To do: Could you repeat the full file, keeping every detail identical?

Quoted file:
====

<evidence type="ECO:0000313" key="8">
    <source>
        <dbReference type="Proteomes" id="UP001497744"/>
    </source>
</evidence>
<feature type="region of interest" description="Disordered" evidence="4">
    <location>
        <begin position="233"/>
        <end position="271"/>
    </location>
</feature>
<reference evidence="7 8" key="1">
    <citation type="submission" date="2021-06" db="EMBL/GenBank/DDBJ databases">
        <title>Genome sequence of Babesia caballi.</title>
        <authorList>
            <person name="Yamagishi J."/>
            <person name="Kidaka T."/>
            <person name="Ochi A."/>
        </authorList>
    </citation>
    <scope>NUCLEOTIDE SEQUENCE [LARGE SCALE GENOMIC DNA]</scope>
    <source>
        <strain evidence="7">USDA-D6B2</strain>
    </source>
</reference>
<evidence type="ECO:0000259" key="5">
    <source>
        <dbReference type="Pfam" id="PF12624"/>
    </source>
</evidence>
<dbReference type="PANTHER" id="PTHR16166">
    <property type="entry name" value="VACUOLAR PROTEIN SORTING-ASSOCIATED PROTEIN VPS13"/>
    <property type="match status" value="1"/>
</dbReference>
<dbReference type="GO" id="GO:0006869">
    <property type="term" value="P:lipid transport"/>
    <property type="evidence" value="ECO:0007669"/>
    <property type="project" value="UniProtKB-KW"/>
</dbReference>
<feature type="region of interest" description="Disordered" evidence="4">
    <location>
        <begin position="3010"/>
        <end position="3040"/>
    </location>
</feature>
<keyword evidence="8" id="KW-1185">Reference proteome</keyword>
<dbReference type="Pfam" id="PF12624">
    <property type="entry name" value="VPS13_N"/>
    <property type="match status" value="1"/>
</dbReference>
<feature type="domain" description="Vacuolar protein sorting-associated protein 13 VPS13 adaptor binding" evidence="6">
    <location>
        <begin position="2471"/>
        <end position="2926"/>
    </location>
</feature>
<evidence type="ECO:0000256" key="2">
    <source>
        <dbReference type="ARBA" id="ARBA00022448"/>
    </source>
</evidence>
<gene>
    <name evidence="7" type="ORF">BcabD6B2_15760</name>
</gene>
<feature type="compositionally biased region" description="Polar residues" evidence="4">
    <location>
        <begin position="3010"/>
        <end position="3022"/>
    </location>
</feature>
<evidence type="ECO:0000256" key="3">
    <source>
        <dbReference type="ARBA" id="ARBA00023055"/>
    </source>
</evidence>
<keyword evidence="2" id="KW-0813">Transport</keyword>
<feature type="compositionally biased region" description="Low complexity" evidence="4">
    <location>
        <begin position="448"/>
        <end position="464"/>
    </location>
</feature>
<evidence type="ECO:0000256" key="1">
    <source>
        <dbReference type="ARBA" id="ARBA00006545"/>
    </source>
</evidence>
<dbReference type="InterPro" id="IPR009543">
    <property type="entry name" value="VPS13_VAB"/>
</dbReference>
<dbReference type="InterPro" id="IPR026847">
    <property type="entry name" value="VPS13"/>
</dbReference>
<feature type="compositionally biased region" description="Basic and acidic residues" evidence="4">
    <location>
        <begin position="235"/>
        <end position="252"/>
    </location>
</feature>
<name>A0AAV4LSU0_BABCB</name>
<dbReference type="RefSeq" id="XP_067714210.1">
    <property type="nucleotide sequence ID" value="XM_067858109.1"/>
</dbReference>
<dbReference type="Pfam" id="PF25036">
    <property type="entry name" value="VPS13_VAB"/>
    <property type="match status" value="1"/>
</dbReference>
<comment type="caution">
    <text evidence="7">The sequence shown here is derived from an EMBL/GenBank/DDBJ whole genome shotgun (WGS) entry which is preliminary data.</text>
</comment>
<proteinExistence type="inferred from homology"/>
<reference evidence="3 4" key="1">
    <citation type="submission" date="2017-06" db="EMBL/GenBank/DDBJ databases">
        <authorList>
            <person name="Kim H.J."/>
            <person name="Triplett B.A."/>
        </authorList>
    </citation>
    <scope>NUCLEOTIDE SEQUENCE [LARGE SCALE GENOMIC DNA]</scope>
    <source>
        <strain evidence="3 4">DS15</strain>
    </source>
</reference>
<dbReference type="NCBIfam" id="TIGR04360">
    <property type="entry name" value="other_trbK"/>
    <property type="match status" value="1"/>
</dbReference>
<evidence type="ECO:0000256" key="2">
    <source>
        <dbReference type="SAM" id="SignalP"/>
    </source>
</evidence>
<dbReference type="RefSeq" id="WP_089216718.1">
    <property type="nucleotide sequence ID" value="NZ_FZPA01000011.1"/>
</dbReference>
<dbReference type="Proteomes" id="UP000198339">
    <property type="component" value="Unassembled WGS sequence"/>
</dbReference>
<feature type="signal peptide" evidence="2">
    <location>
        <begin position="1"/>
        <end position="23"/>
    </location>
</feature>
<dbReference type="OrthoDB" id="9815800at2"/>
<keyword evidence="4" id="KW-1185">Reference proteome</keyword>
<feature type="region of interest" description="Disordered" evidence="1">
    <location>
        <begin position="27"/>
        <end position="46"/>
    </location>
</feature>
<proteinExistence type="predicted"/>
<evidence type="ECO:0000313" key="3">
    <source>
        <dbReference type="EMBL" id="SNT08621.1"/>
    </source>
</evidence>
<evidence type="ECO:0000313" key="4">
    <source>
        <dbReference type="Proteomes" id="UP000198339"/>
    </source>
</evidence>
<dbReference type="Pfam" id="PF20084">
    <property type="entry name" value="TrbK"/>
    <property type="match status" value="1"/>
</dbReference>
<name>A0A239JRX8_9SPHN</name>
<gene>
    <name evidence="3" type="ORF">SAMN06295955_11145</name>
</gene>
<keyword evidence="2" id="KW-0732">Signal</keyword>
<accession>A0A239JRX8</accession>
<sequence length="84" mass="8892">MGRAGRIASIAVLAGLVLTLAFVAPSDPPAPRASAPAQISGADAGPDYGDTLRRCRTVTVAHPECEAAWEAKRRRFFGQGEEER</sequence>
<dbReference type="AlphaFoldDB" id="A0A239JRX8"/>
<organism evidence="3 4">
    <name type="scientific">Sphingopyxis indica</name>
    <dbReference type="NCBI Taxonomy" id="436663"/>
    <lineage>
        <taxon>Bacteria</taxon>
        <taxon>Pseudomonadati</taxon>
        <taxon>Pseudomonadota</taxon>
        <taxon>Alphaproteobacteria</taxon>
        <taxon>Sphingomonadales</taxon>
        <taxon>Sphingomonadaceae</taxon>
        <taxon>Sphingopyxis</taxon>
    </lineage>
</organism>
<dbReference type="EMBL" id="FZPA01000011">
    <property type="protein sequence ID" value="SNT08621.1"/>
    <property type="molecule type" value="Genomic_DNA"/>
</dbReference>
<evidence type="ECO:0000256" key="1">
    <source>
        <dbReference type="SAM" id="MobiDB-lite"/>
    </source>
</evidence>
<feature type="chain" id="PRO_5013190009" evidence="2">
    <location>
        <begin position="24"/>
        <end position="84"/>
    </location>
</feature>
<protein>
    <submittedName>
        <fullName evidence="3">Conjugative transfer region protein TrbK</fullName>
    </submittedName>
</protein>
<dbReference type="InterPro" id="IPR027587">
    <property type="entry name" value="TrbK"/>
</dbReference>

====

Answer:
<evidence type="ECO:0000313" key="8">
    <source>
        <dbReference type="Proteomes" id="UP001497744"/>
    </source>
</evidence>
<feature type="region of interest" description="Disordered" evidence="4">
    <location>
        <begin position="233"/>
        <end position="271"/>
    </location>
</feature>
<reference evidence="7 8" key="1">
    <citation type="submission" date="2021-06" db="EMBL/GenBank/DDBJ databases">
        <title>Genome sequence of Babesia caballi.</title>
        <authorList>
            <person name="Yamagishi J."/>
            <person name="Kidaka T."/>
            <person name="Ochi A."/>
        </authorList>
    </citation>
    <scope>NUCLEOTIDE SEQUENCE [LARGE SCALE GENOMIC DNA]</scope>
    <source>
        <strain evidence="7">USDA-D6B2</strain>
    </source>
</reference>
<evidence type="ECO:0000259" key="5">
    <source>
        <dbReference type="Pfam" id="PF12624"/>
    </source>
</evidence>
<dbReference type="PANTHER" id="PTHR16166">
    <property type="entry name" value="VACUOLAR PROTEIN SORTING-ASSOCIATED PROTEIN VPS13"/>
    <property type="match status" value="1"/>
</dbReference>
<dbReference type="GO" id="GO:0006869">
    <property type="term" value="P:lipid transport"/>
    <property type="evidence" value="ECO:0007669"/>
    <property type="project" value="UniProtKB-KW"/>
</dbReference>
<feature type="region of interest" description="Disordered" evidence="4">
    <location>
        <begin position="3010"/>
        <end position="3040"/>
    </location>
</feature>
<keyword evidence="8" id="KW-1185">Reference proteome</keyword>
<dbReference type="Pfam" id="PF12624">
    <property type="entry name" value="VPS13_N"/>
    <property type="match status" value="1"/>
</dbReference>
<feature type="domain" description="Vacuolar protein sorting-associated protein 13 VPS13 adaptor binding" evidence="6">
    <location>
        <begin position="2471"/>
        <end position="2926"/>
    </location>
</feature>
<evidence type="ECO:0000256" key="2">
    <source>
        <dbReference type="ARBA" id="ARBA00022448"/>
    </source>
</evidence>
<gene>
    <name evidence="7" type="ORF">BcabD6B2_15760</name>
</gene>
<feature type="compositionally biased region" description="Polar residues" evidence="4">
    <location>
        <begin position="3010"/>
        <end position="3022"/>
    </location>
</feature>
<evidence type="ECO:0000256" key="3">
    <source>
        <dbReference type="ARBA" id="ARBA00023055"/>
    </source>
</evidence>
<keyword evidence="2" id="KW-0813">Transport</keyword>
<feature type="compositionally biased region" description="Low complexity" evidence="4">
    <location>
        <begin position="448"/>
        <end position="464"/>
    </location>
</feature>
<evidence type="ECO:0000256" key="1">
    <source>
        <dbReference type="ARBA" id="ARBA00006545"/>
    </source>
</evidence>
<dbReference type="InterPro" id="IPR009543">
    <property type="entry name" value="VPS13_VAB"/>
</dbReference>
<dbReference type="InterPro" id="IPR026847">
    <property type="entry name" value="VPS13"/>
</dbReference>
<feature type="compositionally biased region" description="Basic and acidic residues" evidence="4">
    <location>
        <begin position="235"/>
        <end position="252"/>
    </location>
</feature>
<name>A0AAV4LSU0_BABCB</name>
<dbReference type="RefSeq" id="XP_067714210.1">
    <property type="nucleotide sequence ID" value="XM_067858109.1"/>
</dbReference>
<dbReference type="Pfam" id="PF25036">
    <property type="entry name" value="VPS13_VAB"/>
    <property type="match status" value="1"/>
</dbReference>
<comment type="caution">
    <text evidence="7">The sequence shown here is derived from an EMBL/GenBank/DDBJ whole genome shotgun (WGS) entry which is preliminary data.</text>
</comment>
<proteinExistence type="inferred from homology"/>
<reference evidence="3 4" key="1">
    <citation type="submission" date="2017-06" db="EMBL/GenBank/DDBJ databases">
        <authorList>
            <person name="Kim H.J."/>
            <person name="Triplett B.A."/>
        </authorList>
    </citation>
    <scope>NUCLEOTIDE SEQUENCE [LARGE SCALE GENOMIC DNA]</scope>
    <source>
        <strain evidence="3 4">DS15</strain>
    </source>
</reference>
<dbReference type="NCBIfam" id="TIGR04360">
    <property type="entry name" value="other_trbK"/>
    <property type="match status" value="1"/>
</dbReference>
<evidence type="ECO:0000256" key="2">
    <source>
        <dbReference type="SAM" id="SignalP"/>
    </source>
</evidence>
<dbReference type="RefSeq" id="WP_089216718.1">
    <property type="nucleotide sequence ID" value="NZ_FZPA01000011.1"/>
</dbReference>
<dbReference type="Proteomes" id="UP000198339">
    <property type="component" value="Unassembled WGS sequence"/>
</dbReference>
<feature type="signal peptide" evidence="2">
    <location>
        <begin position="1"/>
        <end position="23"/>
    </location>
</feature>
<dbReference type="OrthoDB" id="9815800at2"/>
<keyword evidence="4" id="KW-1185">Reference proteome</keyword>
<feature type="region of interest" description="Disordered" evidence="1">
    <location>
        <begin position="27"/>
        <end position="46"/>
    </location>
</feature>
<proteinExistence type="predicted"/>
<evidence type="ECO:0000313" key="3">
    <source>
        <dbReference type="EMBL" id="SNT08621.1"/>
    </source>
</evidence>
<evidence type="ECO:0000313" key="4">
    <source>
        <dbReference type="Proteomes" id="UP000198339"/>
    </source>
</evidence>
<dbReference type="Pfam" id="PF20084">
    <property type="entry name" value="TrbK"/>
    <property type="match status" value="1"/>
</dbReference>
<name>A0A239JRX8_9SPHN</name>
<gene>
    <name evidence="3" type="ORF">SAMN06295955_11145</name>
</gene>
<keyword evidence="2" id="KW-0732">Signal</keyword>
<accession>A0A239JRX8</accession>
<sequence length="84" mass="8892">MGRAGRIASIAVLAGLVLTLAFVAPSDPPAPRASAPAQISGADAGPDYGDTLRRCRTVTVAHPECEAAWEAKRRRFFGQGEEER</sequence>
<dbReference type="AlphaFoldDB" id="A0A239JRX8"/>
<organism evidence="3 4">
    <name type="scientific">Sphingopyxis indica</name>
    <dbReference type="NCBI Taxonomy" id="436663"/>
    <lineage>
        <taxon>Bacteria</taxon>
        <taxon>Pseudomonadati</taxon>
        <taxon>Pseudomonadota</taxon>
        <taxon>Alphaproteobacteria</taxon>
        <taxon>Sphingomonadales</taxon>
        <taxon>Sphingomonadaceae</taxon>
        <taxon>Sphingopyxis</taxon>
    </lineage>
</organism>
<dbReference type="EMBL" id="FZPA01000011">
    <property type="protein sequence ID" value="SNT08621.1"/>
    <property type="molecule type" value="Genomic_DNA"/>
</dbReference>
<evidence type="ECO:0000256" key="1">
    <source>
        <dbReference type="SAM" id="MobiDB-lite"/>
    </source>
</evidence>
<feature type="chain" id="PRO_5013190009" evidence="2">
    <location>
        <begin position="24"/>
        <end position="84"/>
    </location>
</feature>
<protein>
    <submittedName>
        <fullName evidence="3">Conjugative transfer region protein TrbK</fullName>
    </submittedName>
</protein>
<dbReference type="InterPro" id="IPR027587">
    <property type="entry name" value="TrbK"/>
</dbReference>